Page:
LONDON, May 3, 2019 /PRNewswire/ -- As with any commodity, valuing coal assets can be tricky due to the cyclical nature of the market. In this insight, CRU discusses how commodity cycles have created 'winners' and 'losers' in the last few years of M&A activity in the coal sector.
Since commodity prices tend to move in cycles, one of the biggest challenges that industry stakeholders face is determining the 'fair value' of assets (which is essentially derived from future cash-flows). In order to do this, CRU has noticed that the biggest hurdle lies in identifying the current position in the commodity cycle. Moreover, it appears that parties often place too heavy an emphasis on prevailing prices. This has led to companies either significantly under- or over-valuing coal assets in recent years.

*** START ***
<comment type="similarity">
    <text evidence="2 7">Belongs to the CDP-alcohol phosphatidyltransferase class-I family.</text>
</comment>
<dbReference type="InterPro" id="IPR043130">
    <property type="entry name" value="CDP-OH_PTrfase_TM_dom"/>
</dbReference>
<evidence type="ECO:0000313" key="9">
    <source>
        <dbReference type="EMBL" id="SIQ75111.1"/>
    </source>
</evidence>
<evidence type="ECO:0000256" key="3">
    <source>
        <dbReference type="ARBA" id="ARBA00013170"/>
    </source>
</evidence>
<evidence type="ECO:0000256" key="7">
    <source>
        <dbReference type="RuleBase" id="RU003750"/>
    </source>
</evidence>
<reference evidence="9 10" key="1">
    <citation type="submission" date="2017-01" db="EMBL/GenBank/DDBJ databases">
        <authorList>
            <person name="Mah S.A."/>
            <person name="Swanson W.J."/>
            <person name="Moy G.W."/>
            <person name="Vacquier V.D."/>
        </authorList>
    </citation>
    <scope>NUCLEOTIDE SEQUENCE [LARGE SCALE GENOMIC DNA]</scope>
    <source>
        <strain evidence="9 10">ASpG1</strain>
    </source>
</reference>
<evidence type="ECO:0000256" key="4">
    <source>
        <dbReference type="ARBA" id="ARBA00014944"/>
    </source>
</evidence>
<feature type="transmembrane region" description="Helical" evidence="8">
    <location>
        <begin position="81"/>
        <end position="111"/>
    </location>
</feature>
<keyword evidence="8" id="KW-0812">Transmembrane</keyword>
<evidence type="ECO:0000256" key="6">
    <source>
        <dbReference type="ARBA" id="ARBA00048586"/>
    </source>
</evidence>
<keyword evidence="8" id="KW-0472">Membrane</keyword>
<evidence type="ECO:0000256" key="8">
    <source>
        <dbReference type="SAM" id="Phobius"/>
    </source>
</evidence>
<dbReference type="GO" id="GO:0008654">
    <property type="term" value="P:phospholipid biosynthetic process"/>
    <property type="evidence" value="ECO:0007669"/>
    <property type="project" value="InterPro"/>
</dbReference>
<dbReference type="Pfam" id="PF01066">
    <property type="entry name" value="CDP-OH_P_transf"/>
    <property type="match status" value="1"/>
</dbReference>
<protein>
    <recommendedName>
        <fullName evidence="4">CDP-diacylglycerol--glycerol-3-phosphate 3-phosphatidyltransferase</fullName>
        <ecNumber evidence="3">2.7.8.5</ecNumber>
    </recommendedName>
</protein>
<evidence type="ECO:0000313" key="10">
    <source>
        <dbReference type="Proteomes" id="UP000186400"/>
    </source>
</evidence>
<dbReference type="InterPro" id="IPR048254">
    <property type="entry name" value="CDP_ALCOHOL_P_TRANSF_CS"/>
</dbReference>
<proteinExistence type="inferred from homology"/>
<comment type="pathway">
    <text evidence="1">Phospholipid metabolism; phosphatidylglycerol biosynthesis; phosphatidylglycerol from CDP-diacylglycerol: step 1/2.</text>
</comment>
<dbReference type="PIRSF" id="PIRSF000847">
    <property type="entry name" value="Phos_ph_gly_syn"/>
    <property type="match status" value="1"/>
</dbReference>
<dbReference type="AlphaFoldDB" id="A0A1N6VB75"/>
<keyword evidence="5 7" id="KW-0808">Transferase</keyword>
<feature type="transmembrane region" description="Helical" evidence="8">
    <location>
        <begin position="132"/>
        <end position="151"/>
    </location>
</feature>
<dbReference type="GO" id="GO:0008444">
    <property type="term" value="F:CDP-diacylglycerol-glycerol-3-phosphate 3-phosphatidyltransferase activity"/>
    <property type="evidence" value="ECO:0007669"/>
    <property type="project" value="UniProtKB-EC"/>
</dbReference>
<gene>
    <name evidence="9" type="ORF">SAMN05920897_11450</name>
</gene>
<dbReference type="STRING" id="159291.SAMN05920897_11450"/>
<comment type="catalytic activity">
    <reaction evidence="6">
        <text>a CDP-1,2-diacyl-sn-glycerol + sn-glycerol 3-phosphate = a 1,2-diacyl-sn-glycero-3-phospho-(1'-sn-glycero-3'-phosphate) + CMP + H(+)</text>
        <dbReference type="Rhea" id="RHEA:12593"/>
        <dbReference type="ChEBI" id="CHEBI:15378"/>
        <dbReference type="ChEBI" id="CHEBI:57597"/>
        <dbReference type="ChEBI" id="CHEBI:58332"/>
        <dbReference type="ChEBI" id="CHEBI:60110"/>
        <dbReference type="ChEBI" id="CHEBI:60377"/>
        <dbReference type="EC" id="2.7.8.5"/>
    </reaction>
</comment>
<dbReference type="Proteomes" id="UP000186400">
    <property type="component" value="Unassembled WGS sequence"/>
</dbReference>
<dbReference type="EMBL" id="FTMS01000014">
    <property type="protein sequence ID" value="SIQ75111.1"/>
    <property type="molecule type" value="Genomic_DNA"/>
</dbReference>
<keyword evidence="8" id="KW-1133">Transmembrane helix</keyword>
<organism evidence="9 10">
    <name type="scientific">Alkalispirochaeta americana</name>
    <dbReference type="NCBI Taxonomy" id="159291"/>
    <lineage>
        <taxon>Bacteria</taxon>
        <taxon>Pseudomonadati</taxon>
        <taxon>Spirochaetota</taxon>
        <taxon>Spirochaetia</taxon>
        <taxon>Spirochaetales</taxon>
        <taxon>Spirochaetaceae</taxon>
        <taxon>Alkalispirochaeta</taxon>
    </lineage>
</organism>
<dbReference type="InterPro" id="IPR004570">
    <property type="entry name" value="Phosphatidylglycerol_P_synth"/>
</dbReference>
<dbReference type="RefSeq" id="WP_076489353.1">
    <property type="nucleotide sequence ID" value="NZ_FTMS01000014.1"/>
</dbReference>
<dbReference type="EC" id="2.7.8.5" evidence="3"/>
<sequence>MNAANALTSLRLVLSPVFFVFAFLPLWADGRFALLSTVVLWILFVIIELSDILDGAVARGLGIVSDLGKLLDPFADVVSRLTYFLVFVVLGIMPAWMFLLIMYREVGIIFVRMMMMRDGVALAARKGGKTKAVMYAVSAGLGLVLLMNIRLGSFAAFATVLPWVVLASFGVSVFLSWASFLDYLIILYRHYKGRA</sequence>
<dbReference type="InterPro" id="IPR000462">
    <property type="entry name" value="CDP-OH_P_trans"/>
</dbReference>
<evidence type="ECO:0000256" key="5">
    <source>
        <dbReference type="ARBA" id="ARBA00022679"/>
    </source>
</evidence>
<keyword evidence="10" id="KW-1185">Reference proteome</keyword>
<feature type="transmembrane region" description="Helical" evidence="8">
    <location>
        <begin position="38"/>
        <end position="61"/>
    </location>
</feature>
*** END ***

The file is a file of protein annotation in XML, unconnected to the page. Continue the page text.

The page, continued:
Sellers are the industry 'winners' of 2018…
Historically, the coal industry has not been renowned for maintaining supply discipline and high margins have usually resulted in a push to ramp up supply, through both brownfield/greenfield expansions and M&A activity. Today, however, environmental concerns mean that new thermal coal investments are largely off the table, although the push towards increased supply in the metallurgical coal sector is still alive and kicking.
The benchmark Premium HCC spot price averaged $206 /t, FOB Australia in 2018, the highest annual average price since 2011, and margins for most seaborne metallurgical coal producers have been very strong. This has encouraged some to look to acquire more volume (e.g. Glencore), while other producers have divested coal assets as part of a strategic repositioning (e.g. Rio Tinto). Other companies that previously produced mostly thermal coal have also acquired metallurgical coal assets (e.g. Adaro). Meanwhile, mid-tier producers, such as Whitehaven Coal, have also acquired new assets as part of their growth strategies.
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